Regional correlation and seismic stratigraphy of Triassic Strata in the Greater Barents Sea: implications for sediment transport in Arctic basins
Journal article, Peer reviewed
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Original versionBasin Research. 2021, 33(2), 1546-1579 10.1111/bre.12526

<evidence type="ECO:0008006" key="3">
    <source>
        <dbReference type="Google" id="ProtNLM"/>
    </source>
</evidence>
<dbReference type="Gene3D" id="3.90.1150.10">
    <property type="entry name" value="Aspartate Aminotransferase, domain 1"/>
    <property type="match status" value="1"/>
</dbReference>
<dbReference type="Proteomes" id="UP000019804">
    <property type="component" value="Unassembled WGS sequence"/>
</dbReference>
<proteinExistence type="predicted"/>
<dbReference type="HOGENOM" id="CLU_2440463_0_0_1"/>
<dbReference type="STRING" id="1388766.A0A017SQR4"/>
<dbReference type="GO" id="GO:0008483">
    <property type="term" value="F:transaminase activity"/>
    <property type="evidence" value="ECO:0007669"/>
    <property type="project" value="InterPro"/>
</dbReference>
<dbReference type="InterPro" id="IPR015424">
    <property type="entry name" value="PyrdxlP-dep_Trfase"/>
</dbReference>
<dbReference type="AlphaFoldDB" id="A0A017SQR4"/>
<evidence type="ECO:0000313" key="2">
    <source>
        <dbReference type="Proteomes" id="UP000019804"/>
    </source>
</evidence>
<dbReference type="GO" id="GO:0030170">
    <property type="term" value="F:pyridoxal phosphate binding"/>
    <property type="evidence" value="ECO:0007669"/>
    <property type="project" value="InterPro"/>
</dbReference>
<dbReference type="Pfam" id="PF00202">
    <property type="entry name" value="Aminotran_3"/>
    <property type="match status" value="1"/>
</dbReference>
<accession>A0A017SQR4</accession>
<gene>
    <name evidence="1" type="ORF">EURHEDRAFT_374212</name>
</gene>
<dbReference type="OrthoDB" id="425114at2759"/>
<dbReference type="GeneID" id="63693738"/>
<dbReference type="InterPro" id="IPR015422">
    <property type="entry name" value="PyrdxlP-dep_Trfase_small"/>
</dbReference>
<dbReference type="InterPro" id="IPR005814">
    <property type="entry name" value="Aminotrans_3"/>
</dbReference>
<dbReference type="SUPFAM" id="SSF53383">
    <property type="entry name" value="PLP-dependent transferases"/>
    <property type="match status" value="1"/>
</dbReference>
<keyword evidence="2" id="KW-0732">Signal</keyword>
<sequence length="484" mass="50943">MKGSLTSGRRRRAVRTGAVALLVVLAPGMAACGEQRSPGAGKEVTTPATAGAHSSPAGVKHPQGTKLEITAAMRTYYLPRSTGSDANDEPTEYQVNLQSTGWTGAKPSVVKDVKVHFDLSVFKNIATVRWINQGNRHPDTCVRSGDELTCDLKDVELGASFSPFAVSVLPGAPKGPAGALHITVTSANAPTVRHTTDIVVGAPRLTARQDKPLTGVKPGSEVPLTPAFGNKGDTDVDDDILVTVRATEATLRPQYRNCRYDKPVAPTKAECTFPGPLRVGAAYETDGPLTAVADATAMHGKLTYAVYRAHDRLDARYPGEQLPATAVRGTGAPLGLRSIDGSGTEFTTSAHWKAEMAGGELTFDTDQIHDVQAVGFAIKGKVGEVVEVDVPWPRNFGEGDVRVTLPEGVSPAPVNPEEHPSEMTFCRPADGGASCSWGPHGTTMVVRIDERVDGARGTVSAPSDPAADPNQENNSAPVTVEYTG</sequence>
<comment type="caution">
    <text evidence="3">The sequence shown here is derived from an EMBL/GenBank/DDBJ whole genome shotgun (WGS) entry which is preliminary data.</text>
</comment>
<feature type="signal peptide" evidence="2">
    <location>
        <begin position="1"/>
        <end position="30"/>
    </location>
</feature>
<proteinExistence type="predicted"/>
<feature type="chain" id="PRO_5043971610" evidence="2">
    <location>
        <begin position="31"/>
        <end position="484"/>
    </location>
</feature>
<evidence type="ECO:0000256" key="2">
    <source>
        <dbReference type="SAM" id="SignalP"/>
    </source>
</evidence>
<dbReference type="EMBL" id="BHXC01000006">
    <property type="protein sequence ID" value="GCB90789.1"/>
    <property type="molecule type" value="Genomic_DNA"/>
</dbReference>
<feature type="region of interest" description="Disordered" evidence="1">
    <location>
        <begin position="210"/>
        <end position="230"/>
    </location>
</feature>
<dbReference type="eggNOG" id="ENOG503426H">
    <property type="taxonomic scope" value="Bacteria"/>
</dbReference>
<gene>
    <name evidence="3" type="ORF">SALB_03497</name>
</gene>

The Greater Barents Sea Basin (GBSB) in Arctic Russia and Norway is an intracratonic basin that accommodated an enormous amount of sediment during the Triassic. These deposits are up to 4.5 km thick over an area 2,500,000 km2, and consist of marine mudstones and mudstone-rich fluvio-deltaic topsets with sandstone-dominated fluvial channels. The basin is well-studied and data-rich, but regional correlation between different parts is lacking. Provenance data from adjacent Arctic basins have been interpreted to imply sediment transport from the Ural orogen across the GBSB, but these are disputed because of great transport distances, poorly constrained sediment-transport directions and unknown timing of bypass. We integrated data from 3,238 seismic lines, 257 wells and palynostratigraphy, as well as published outcrop data, to create the first unified stratigraphic framework for the Triassic deposits across the entire GBSB. Results show that (1) sediment was transported northwest by one linked sedimentary system stretching across the entire basin; (2) sediment was derived from a source in the east comprising the Urals and West Siberia; (3) the main stratigraphic boundaries are major flooding surfaces which can be traced throughout the basin; and (4) significant amounts of sediment overspilled from the Barents Sea into adjacent sedimentary basins, starting with the Lomonosov Ridge from the Early Triassic, and into basins to the northwest (e.g. Sverdrup, Chukotka) during the late Carnian. These results provide a better understanding of geodynamics and provenance data in the Arctic, to improve the prediction of reservoirs in the area, and indicate a protracted uplift-history of the northernmost Urals that started in the Carnian ~237 Ma. Furthermore, it shows how large intracratonic basins interact with uplands and subside over tens of millions of years.